With the news that President Barack Obama is now sending 300 military advisers back into Iraq (identified as Special Forces), we may be eyeing the beginning of a new phase in the Iraq War.
The war, we have been assured, is over, and the bulk of U.S. troops have been withdrawn. Thus, the president can claim one of his campaign promises have been fulfilled: the ending of an unpopular war.
But the striking successes of the insurgent ISIS [Islamic State of Iraq and Syria] army, and its subsequent occupation of over a third of Iraqi territory, coupled with the blatant failures, corruptions and the sheer incompetence of the government of Nuri al-Maliki has opened doors that once seemed sealed shut.
Over half a century ago, when Vietnam began preparations for free and fair elections (which the U.S. feared for they knew of the popularity of Communist leader, Ho Chi Minh), the UN opened the door to countries involved there to bring in a limited number of troops, in a so-called ‘peace-keeping’ mode.
The late great historian Howard Zinn noted in his A People’s History of the United States:
Under the Geneva Accords, the United States was permitted to have 685 military advisers in southern Vietnam. Eisenhower secretly sent several thousand. Under Kennedy, the figure rose to sixteen thousand, and some of them began to take part in combat operations. (South Vietnam President Ngo Dinh was losing). Most of the South Vietnam countryside was now controlled by local villagers organized by the National Liberation Front. *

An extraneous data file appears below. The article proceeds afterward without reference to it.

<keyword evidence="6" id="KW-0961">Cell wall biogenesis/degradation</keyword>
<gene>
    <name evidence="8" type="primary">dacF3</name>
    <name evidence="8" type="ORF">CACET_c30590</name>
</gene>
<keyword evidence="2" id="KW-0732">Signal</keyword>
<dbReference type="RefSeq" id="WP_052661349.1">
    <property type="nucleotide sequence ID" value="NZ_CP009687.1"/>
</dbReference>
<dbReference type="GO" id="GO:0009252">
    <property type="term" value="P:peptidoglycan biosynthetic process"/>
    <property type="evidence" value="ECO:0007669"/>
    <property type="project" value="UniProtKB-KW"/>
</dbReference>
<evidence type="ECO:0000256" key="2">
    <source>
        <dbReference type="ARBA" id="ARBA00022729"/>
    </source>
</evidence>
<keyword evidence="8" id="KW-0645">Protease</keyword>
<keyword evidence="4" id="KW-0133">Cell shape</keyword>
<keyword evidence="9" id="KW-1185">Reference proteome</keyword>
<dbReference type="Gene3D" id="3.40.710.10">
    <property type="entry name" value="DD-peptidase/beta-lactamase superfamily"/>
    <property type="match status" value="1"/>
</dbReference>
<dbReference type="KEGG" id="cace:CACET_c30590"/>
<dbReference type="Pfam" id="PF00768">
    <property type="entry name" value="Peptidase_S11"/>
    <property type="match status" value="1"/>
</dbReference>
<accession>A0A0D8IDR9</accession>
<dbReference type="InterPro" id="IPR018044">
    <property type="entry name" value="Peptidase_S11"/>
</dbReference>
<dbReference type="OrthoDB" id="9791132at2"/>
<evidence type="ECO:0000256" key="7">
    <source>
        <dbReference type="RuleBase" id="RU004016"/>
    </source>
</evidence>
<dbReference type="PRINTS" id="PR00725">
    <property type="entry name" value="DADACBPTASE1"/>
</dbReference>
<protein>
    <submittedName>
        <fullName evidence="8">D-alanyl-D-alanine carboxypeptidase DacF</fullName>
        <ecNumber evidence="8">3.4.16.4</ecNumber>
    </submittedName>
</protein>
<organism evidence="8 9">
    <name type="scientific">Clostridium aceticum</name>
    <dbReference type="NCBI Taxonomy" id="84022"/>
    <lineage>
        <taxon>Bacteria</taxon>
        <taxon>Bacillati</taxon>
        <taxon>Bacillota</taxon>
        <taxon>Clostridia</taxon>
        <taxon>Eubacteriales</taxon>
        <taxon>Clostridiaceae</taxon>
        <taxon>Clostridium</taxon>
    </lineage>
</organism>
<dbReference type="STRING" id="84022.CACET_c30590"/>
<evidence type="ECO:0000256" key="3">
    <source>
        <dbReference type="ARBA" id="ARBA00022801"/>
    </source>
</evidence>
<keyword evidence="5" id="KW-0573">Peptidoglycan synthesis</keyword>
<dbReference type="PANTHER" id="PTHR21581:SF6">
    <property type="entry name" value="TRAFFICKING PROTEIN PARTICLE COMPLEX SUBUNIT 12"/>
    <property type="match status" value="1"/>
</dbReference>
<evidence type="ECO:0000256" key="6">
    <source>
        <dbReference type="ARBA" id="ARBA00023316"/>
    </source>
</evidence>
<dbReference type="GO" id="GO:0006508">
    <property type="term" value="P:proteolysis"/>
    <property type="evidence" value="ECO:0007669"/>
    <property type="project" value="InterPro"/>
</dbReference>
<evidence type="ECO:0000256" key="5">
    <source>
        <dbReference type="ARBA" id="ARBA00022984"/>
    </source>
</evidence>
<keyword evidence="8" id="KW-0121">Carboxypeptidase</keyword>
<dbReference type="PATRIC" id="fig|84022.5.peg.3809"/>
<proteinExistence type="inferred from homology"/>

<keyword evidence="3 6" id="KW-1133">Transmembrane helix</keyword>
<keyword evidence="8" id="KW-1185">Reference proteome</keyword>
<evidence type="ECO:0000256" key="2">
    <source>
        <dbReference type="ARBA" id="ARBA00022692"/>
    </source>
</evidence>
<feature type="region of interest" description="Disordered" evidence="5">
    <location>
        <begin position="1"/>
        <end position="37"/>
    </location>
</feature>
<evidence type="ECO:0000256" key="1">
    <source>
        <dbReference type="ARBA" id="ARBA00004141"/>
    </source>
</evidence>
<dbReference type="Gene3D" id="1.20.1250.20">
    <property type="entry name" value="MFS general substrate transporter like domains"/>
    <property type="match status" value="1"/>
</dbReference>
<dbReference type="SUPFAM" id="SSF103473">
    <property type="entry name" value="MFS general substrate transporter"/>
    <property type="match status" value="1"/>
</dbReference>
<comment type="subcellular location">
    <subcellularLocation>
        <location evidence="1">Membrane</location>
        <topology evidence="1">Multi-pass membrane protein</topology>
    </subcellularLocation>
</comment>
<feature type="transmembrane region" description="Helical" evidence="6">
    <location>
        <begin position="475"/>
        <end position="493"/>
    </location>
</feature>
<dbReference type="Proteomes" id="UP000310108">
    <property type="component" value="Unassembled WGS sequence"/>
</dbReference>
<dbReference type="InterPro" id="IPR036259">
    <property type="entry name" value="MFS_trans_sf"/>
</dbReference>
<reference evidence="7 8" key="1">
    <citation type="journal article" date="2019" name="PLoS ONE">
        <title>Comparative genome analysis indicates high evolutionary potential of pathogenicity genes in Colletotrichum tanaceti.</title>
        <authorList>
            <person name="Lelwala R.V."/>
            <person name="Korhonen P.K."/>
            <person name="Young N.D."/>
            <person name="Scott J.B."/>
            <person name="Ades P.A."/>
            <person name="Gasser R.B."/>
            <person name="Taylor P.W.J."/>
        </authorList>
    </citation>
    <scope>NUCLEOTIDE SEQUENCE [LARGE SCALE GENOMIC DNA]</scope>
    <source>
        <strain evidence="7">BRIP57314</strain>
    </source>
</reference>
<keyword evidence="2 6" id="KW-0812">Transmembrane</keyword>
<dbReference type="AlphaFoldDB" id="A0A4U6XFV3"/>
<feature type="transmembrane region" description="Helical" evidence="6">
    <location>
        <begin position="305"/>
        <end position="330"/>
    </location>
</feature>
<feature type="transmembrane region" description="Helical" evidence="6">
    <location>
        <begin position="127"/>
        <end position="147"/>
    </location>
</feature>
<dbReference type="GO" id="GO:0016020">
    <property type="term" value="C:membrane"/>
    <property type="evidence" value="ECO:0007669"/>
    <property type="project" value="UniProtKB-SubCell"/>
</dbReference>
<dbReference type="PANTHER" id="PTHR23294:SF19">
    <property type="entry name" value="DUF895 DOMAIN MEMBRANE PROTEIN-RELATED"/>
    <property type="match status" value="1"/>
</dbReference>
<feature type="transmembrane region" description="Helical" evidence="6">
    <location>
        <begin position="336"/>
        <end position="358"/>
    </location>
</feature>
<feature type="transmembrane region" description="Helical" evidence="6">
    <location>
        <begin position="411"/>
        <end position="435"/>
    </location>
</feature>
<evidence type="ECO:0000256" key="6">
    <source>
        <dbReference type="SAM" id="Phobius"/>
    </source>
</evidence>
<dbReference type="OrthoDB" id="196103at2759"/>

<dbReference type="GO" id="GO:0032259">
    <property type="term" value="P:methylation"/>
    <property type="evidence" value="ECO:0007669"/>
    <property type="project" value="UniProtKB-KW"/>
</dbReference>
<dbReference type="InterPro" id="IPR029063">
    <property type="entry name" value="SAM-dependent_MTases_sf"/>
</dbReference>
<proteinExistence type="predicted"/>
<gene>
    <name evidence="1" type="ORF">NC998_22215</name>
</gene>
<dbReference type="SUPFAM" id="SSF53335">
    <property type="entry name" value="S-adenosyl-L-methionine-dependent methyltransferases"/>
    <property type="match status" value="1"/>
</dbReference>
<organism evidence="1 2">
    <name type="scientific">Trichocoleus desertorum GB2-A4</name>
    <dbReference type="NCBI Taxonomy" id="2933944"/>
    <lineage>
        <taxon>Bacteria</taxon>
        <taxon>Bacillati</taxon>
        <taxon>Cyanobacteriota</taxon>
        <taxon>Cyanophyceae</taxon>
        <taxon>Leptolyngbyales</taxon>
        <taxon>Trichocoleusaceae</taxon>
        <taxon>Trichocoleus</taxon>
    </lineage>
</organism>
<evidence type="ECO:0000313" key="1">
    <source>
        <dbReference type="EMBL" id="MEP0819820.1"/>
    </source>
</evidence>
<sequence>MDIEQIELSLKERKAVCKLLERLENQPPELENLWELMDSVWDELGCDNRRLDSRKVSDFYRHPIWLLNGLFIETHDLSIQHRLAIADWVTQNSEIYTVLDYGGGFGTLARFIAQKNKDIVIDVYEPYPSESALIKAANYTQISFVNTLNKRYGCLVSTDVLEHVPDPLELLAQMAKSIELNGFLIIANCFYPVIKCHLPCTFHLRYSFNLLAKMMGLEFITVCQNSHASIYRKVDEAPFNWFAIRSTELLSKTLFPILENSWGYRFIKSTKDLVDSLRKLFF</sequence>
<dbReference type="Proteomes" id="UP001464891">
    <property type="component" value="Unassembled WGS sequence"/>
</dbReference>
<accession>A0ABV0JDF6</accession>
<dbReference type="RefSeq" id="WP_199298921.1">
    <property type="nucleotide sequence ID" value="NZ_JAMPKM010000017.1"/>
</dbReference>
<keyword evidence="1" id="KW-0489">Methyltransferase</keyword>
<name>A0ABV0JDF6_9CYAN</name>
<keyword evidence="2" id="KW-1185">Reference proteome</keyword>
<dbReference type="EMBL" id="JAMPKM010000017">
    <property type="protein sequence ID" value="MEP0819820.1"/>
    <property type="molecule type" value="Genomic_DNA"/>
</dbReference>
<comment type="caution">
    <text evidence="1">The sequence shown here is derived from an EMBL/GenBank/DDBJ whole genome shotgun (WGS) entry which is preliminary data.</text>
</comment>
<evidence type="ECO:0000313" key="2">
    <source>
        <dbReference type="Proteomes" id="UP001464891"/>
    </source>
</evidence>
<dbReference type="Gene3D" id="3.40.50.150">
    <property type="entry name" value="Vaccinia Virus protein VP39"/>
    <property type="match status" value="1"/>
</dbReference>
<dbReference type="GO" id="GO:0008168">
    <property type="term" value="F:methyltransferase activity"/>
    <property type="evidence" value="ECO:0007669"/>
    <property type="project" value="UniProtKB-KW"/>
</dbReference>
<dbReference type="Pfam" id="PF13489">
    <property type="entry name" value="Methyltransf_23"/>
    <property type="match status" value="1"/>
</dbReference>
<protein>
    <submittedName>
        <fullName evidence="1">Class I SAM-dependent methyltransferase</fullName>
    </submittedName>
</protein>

Zinn writes of summer, 1963. Before the year was gone, President Diem was dead, slain by his own generals at the behest of the CIA.
The criticisms of President Ngo Dinh Diem then, are strikingly similar to the criticisms of Prime Minister Nuri al-Maliki now.
What lies uncontested is the right of the US Empire to choose who should lead other countries. What happens when 1, 5, 10, or 20 of these so-called ‘military advisers’ gets killed or wounded?
What happens when anti-aircraft fire brings down a U.S. helicopter stuffed with ‘military advisers’?
President Obama may find that he is trapped in the marshes of war, just as President Lyndon Johnson was trapped in the jungles of Vietnam, where, not only Vietnamese peasants, or U.S. soldiers died, but so too did his hopes for The Great Society.